Los Cabos

Like all Outsite locations, Outsite Los Cabos features its own dedicated work space. There are other coworking spaces in the area too such as T1ME & CO, Coworking at Los Cabos, and LCI Coworking Space.


Whether you're staying at Outsite Tulum Playa or Centro, you'll have access to dedicated workspaces onsite. Digital Jungle and Los Amigos Cowork are two other popular spots to work from.

Todos Santos

The workspace at Outsite Todos Santos is available to guests. The Coop Baja is another coworking with private meeting rooms and a home goods store attached.

Getting Around Mexico

Public Transportation – Public buses (also known as "colectivos") are the most common way to get around in cities and towns (and nearby villages). These buses are also the cheapest, costing no more than a few pesos per journey.

Mexico City has a great subway system. One-way tickets for the subway and the bus system are around 5 MXN ($0.25 USD). You’ll have to buy a rechargeable smart card at any of the Metro stations for 16 MXN (this includes the first 5 MXN ticket). Cards can be used for the metro and metro buses.

Bus – The bus is the most popular way to get around Mexico. Longer trips call for an express bus (referred to as "directos").

A few of the largest and most reliable bus companies are:

  • ADO
  • Primera Plus
  • Estrella de Oro
  • Omnibuses de Mexico
  • ETN (Enlaces Terrestres Nacionales)

There's a central bus terminal where all long-distance buses depart from in most cities. Tickets can be purchased there or on the company’s website.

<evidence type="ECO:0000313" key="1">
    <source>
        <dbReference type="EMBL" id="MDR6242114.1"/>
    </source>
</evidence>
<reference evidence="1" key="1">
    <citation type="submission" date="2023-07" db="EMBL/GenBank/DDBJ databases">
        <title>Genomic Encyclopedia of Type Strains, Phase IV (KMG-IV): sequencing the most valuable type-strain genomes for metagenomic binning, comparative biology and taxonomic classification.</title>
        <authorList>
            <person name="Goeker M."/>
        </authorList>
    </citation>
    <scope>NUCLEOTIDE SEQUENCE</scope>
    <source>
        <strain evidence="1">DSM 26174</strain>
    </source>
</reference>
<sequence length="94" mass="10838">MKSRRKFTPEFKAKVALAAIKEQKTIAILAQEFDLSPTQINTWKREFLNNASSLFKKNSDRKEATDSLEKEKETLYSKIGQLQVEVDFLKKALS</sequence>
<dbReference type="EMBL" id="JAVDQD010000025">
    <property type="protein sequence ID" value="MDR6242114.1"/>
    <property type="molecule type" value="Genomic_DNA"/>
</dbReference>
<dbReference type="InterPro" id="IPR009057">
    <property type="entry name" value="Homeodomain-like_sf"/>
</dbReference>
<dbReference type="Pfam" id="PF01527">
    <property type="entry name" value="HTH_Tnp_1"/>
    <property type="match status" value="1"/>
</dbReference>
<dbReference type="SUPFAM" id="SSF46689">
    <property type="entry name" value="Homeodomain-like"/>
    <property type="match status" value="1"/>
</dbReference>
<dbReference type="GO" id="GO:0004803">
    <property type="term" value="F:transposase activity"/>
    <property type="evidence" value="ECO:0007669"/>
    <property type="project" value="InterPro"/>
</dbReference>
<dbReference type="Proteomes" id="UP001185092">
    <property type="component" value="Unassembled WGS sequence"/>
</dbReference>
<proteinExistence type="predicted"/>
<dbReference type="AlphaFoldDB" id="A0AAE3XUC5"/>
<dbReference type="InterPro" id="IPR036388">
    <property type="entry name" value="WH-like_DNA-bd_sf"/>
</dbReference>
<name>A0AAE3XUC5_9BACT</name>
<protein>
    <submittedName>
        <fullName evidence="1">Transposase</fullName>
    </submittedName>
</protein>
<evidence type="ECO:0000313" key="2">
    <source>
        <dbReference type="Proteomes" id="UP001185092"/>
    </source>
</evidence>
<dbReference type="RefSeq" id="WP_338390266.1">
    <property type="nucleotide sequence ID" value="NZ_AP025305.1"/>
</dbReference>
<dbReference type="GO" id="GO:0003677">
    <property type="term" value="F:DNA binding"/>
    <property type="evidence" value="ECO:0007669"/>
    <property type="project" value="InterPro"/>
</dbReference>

Train – There is no rail network in Mexico.

Car rentals – Renting cars in Mexico is quite affordable. A week-long rental will run you about 1,500 MXN. We suggest avoiding driving at night, and not keeping valuables in your car uncovered or overnight.

Is there Uber in Mexico?

Uber is available in some cities in Mexico, like CDMX or Cabo, but you won't find any Ubers in Tulum or Todos Santos.

Internet Connection: Wifi Speed

While Mexico doesn't have the fastest internet in the world, it still gets the job done. You'll find WiFi spots available throughout the country, including some of the country's somewhat rural locations. In Mexico City and Tulum, the average speed is 11 Mbps, and in Cabo and Todos Santos, it's 12 Mbps. Outsite Spaces are equipped with fast WiFi from 45 to 915 Mbps.

Mexico FAQs

Cost: Is Mexico cheap? 

One of Mexico's main reasons for its popularity among digital nomads is its low cost of living. You'll find the Yucatan Peninsula, particularly Tulum, to be more expensive than other parts of Mexico, but even so, it's cheaper than living in the US.

Safety: Is Mexico safe? 

While there is crime in certain parts of Mexico, most tourist destinations are unaffected. As with any country, use common sense, mind your possessions and don't do anything you wouldn't d at home.

Language: Do I need to speak Spanish?

You don't need to speak Spanish to visit Mexico, but it is helpful to at least have a few key words and phrases under your tongue. You'll get by on English, though we recommend brushing up on some Spanish as it's polite and appreciated by locals.

Ready to go? Book your stay with us in Mexico City, Todos Santos, Los Cabos, Tulum Centro or Playa, and you'll be instantly connected with the digital nomad community in Mexico.